A comfortable source of ROI

Atomic Direct’s CEO discusses the Snuggie and why 2009 could be a good year for DRTV

Q: How does DRTV typically perform when the economy is down?

A: During the recession right after the dot-com bust and the 9/11 attacks, advertising dollars shifted to direct response, includ­ing DRTV. But, it usually takes a little longer to show up on TV than with other direct response channels because the cost of entry is higher. In contrast, any one can get a direct mail campaign out there pretty quickly and inexpensively.

Q: Do you expect a similar scenario to play out this time around?

A: Manufacturers have been moving their money into DRTV anyway in recent years. P&G, Cabela’s, Electrolux, Home Depot and the US Postal Service have all experimented with DRTV to varying degrees. I think the current recession will ultimately accelerate this trend.

Right now, however, most companies are holding back their marketing dol­lars and watching what’s going on with the economy and consumers. They’ve stopped spending on traditional advertis­ing, but they haven’t shifted into direct response yet.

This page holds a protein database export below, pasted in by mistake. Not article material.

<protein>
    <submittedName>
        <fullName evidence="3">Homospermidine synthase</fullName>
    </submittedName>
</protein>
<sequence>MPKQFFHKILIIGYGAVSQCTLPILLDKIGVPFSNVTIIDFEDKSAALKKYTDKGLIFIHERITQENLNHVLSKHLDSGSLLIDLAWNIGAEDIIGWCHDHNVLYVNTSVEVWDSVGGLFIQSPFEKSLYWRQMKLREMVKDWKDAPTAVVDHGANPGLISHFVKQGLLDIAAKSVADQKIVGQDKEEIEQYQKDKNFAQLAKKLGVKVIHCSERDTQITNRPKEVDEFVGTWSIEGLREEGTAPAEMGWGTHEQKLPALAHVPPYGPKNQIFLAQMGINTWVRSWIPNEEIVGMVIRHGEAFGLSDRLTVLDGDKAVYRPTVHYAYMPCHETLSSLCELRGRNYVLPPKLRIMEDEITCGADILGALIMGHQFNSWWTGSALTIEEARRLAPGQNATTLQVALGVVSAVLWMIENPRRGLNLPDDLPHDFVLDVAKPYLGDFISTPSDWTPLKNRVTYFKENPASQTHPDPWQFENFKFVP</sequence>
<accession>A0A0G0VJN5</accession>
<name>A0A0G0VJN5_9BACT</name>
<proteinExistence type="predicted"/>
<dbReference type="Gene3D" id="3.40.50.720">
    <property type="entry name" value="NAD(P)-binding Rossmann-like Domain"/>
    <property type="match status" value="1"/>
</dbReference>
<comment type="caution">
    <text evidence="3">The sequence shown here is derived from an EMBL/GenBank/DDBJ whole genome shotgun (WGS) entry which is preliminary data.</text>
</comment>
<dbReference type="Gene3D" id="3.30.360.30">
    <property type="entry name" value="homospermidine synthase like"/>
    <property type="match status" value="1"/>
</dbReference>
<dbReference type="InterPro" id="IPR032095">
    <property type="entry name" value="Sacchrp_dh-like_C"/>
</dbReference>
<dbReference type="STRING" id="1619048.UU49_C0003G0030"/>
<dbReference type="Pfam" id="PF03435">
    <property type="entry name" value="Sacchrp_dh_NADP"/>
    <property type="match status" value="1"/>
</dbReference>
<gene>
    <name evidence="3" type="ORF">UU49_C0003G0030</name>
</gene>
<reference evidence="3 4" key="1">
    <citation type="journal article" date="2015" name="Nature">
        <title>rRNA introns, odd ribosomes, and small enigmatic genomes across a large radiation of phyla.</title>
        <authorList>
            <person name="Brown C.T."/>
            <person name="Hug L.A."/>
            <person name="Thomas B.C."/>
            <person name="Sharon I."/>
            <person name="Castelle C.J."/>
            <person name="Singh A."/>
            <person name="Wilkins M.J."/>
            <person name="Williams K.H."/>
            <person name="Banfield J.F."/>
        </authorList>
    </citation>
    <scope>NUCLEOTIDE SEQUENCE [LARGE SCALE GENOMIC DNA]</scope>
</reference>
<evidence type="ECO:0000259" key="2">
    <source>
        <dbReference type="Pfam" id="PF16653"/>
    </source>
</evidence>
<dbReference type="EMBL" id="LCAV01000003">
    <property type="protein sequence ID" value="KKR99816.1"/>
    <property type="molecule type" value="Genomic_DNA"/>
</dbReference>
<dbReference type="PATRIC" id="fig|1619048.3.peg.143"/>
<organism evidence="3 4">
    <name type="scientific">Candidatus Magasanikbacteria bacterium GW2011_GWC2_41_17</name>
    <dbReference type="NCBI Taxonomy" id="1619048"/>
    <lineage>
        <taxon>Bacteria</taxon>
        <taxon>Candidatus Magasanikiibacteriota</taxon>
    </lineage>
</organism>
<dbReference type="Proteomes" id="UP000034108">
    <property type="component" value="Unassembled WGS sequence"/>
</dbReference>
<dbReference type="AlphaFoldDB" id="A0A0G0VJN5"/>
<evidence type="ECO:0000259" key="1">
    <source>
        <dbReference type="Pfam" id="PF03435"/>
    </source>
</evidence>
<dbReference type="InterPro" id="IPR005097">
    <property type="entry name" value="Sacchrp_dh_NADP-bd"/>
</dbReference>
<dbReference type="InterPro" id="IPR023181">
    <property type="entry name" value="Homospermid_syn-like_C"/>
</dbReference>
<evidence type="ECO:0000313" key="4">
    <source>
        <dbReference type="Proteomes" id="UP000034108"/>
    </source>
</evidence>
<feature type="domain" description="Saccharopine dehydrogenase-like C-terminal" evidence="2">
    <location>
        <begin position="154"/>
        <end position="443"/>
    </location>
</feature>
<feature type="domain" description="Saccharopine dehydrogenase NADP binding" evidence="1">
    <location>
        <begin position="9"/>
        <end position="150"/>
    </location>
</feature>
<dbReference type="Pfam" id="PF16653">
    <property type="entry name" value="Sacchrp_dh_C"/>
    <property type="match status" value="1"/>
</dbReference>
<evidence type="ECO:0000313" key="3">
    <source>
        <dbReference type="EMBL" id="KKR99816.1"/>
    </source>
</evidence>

In the next two to three months, I expect to see an increase in interest in DRTV from major manufacturers and big brands.

Q: What is the appeal of DRTV during these times?

A: DRTV is more cost-effective than tra­ditional TV advertising. If a brand’s TV budget gets cut from $50 million to $20 million, it’s still possible to achieve a lot with a DRTV budget of that size. Plus, with DRTV, there’s a measurable return on investment. Finally, DRTV drives retail sales exceptionally well. For every one product that a DRTV spot sells on TV, it typically drives between 10 and 15 sales at retail.

Q: Are there any particular categories for which DRTV would make particular sense right now?

A: Recreational equipment is one category that should benefit from DRTV. Con­sumer spending is likely to be cut back on things like bicycles, motorboats and other outdoor-related equipment, but DRTV has proven to drive retail sales quite nicely for these products. Anything having to

do with maintaining a house will also do well, since people pull back from hiring contractors during a recession.

Q: Are DRTV rates being affected by the recession at all?

A: The rates for short-form spots are beginning to come down, because of the economy, between 10% and 15% on average. Sometimes the discounts are even steeper, depending on the network. The trend isn’t as dramatic so far with long-form spots.

Q: How do you explain the success of the Snuggie, which was introduced in a DRTV ad in October and has reportedly sold more than 4 million units already?

A: It’s a great example of when you tell a story about a product, the product sells. Similar products have been out there for years, but the company behind the Snug­gie put it on TV in a DRTV campaign that makes the product compelling to consumers. Now it’s selling faster than they can make it. If you have a compel­ling story to tell about your product, than DRTV can be a really good way to go.

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